Investigators with the United States Securities and Exchange Commission (SEC) have subpoenaed records from the Beaver County Employees’ Retirement Fund. The subpoena is said to be part of a broader investigation into Vescio Asset Management, one of the companies who manages investments for the county’s pension fund, along with that company’s broker dealer, Bryan Funding. obtained a copy of the SEC subpoena from a confidential source, which was issued to Beaver County Chief Solicitor Garen Fedeles on September 17 and required the production of a host of documents by October 1. Fedeles advised the pension board members about the subpoena during a private executive session held Tuesday of last week.

The subpoena compelled the county to produce 15 enumerated categories of records created or concerning a period of January 1, 2012 to the present day. Among the items sought included account statements, agreements, performance reports, and portfolio reviews provided by Bryan Funding and/or Vescio Asset Management. Additional records subpoenaed by the SEC include correspondence, notes, memoranda, records of conversations, emails, instance messages, voicemails, and text messages with the firms.

William Vescio, President of Vescio Asset Management, told that the subpoena received by Beaver County is similar to one sent to many of his company’s other municipal clients.

“There is kind of a miscommunication between what the SEC thinks and what we actually do,” said Vescio, who explained he believes the investigation centers around the various ways his company bills its clients. “In some you are advising and charging a fee, in others you are brokering and not charging a fee because you’re making commission off the fund instead.”

Vescio said he thinks the SEC is working to make sure he is not in effect double-billing clients, by charging both an advising fee and making a commission off of investments, which he insisted is not the case.

A letter accompanying the subpoena, issued by senior counsel at the SEC’s Division of Enforcement, described the agency’s investigation as a “fact-finding inquiry,” and stressed that no negative inferences should be made by the county:

“We are trying to determine whether there have been any violations of the federal securities laws. The investigation and the subpoena do not mean that we have concluded that your client or anyone else has violated the law. Also, the investigation does not mean that we have a negative opinion of any person, entity or security.”

“I manage a small portion of (the Beaver County Employee’s Pension Fund),” said Vescio. “There are no securities laws being broken.”

Vescio repeatedly told that the investigation “has nothing to do with Beaver County at all.”

But other items sought by federal investigators appear to be more broad in nature, including, “All bids, proposals, solicitations or offers to provide financial services received from any investment adviser, money manager, or broker dealer at any time relating to brokerage services and/or investment management services to be performed on behalf of the Beaver County Employees’ Retirement Fund.”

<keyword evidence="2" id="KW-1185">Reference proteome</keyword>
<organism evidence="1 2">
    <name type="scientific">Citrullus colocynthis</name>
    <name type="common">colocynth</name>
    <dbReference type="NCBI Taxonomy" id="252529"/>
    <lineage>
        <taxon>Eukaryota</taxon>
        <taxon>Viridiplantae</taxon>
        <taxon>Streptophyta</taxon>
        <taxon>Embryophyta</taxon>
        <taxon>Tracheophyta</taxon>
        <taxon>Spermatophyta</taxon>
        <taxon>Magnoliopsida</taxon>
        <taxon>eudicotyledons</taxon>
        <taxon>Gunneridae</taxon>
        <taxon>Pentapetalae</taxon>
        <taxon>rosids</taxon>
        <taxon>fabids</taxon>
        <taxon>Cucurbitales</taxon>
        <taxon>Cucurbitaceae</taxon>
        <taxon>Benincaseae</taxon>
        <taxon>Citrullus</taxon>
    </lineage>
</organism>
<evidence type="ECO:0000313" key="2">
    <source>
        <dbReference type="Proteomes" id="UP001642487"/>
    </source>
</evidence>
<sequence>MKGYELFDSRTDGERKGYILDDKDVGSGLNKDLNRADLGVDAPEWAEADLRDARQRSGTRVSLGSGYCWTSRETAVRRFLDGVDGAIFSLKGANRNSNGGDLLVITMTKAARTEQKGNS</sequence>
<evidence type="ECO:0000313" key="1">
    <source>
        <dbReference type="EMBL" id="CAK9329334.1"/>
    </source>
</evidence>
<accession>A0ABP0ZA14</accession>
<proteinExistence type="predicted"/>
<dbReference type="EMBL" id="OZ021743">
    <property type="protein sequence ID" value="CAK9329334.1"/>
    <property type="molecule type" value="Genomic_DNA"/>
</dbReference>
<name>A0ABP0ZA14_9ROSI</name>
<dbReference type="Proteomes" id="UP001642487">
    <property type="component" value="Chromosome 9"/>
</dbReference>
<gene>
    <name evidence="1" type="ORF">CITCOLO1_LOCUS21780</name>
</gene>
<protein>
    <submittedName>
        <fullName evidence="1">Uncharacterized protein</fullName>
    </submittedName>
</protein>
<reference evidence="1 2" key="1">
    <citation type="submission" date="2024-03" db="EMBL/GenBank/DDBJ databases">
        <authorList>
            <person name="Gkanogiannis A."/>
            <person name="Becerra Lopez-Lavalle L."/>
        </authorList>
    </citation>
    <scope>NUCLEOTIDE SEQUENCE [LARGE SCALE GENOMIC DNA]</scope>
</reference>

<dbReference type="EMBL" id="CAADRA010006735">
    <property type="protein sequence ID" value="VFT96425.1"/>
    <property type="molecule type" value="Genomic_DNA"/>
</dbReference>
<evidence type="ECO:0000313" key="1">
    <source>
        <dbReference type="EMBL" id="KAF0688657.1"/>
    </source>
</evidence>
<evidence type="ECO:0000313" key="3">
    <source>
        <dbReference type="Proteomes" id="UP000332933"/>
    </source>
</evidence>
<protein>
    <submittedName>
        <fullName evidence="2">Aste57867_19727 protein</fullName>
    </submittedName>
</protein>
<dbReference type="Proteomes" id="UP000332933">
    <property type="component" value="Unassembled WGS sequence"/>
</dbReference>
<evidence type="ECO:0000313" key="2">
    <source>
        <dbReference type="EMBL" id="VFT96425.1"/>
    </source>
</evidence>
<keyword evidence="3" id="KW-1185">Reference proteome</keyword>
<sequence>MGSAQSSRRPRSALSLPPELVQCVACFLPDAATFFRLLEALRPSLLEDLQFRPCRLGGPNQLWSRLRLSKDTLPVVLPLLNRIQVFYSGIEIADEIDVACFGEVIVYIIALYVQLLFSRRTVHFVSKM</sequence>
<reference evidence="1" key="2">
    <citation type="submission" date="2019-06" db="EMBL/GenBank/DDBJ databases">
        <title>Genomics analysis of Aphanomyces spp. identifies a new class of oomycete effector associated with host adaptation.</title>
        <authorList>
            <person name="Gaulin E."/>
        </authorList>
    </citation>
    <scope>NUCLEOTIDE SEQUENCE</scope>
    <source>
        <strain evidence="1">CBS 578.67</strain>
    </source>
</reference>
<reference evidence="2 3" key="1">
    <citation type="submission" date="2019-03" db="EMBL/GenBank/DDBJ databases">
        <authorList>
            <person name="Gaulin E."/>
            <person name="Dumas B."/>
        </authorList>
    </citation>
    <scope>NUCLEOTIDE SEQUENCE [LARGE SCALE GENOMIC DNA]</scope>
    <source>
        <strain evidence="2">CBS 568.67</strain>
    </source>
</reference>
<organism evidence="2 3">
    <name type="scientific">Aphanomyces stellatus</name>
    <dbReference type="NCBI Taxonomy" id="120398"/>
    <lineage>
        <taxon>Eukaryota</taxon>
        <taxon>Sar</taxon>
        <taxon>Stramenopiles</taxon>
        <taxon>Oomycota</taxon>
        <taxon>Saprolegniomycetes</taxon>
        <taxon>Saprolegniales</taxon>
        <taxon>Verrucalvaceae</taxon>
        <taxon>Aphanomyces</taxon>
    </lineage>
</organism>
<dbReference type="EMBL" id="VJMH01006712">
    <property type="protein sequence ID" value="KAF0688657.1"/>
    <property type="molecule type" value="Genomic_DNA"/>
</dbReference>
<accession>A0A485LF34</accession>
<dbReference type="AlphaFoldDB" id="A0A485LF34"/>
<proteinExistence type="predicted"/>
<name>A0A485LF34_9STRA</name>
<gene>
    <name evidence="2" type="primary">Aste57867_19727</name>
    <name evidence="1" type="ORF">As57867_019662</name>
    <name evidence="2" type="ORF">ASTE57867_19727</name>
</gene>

The SEC also demanded, “for all board meetings of the Beaver County Employees’ Retirement Fund, provide all agendas, minutes of meetings, and all materials provided to board members in conjunction with the meetings,” along with, “a list of all members of the board of the Beaver County Employees’ Retirement Fund, including names, titles, and dates of service.”

The county’s pension board is comprised of the three county commissioners along with the county treasurer and controller, as mandated by state law.

Notably, investigators also wanted information about the due diligence undertaken by board members when considering proposals by the firms in question, “or any other investment adviser, money manager, or broker dealer at any time relating to brokerage services and/or investment advisory services to be performed on behalf of the Beaver County Employees’ Retirement Fund.”

Vescio said the SEC inquiry into his company has been ongoing since June.

“It’s kind of frustrating. They didn’t have time to even investigate, so they wanted me to sign a 5 year agreement to toll (the period they have to investigate) longer … When we told them we weren’t signing it, they got pissed off and started subpoenaing the solicitors of the counties I manage for without us even knowing it.”

Vescio told that he is being interviewed by the SEC at the end of this month, and it is his hope their investigation will wrap up soon after.

“On October 29th they’re flying me out there to answer their stupid questions … I think they are going to ask a billion questions to find out that I am an advisor with some clients and brokerage with others … There really is nothing to this. It is really frustrating, it is costing me legal fees, but I want to make my name clear.”

William Vescio is the younger brother of Frank Vescio, who sits on several of Center Township’s municipal boards. According to records maintained by the Beaver County Elections Bureau, Frank also serves as Treasurer of Beaver County Commissioner Tony Amadio’s campaign committee.

John Paul
John Paul is the founder of the Beaver Countian. He reports full-time for the site, specializing in investigative journalism with an emphasis on public corruption.

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Little Jimmy
Little Jimmy

Shit is starting to get real…let’s hope!


And his brother frank(former washer salesman) is more known as the development(pat nardelli bitch) coordinator.

Amado little ass friend took care of little brother, and brought him in the county when he got elected Spanik went along to get center votes.

It’s a cess pool

Drain the swamp


Hmmmmm, is it something, or is it nothing?


Beaver County stinks with off the hook corruption.


Connie, Tony, Danny… BWAHAHAHA! what ya gonna do, what ya gonna do when they come for you…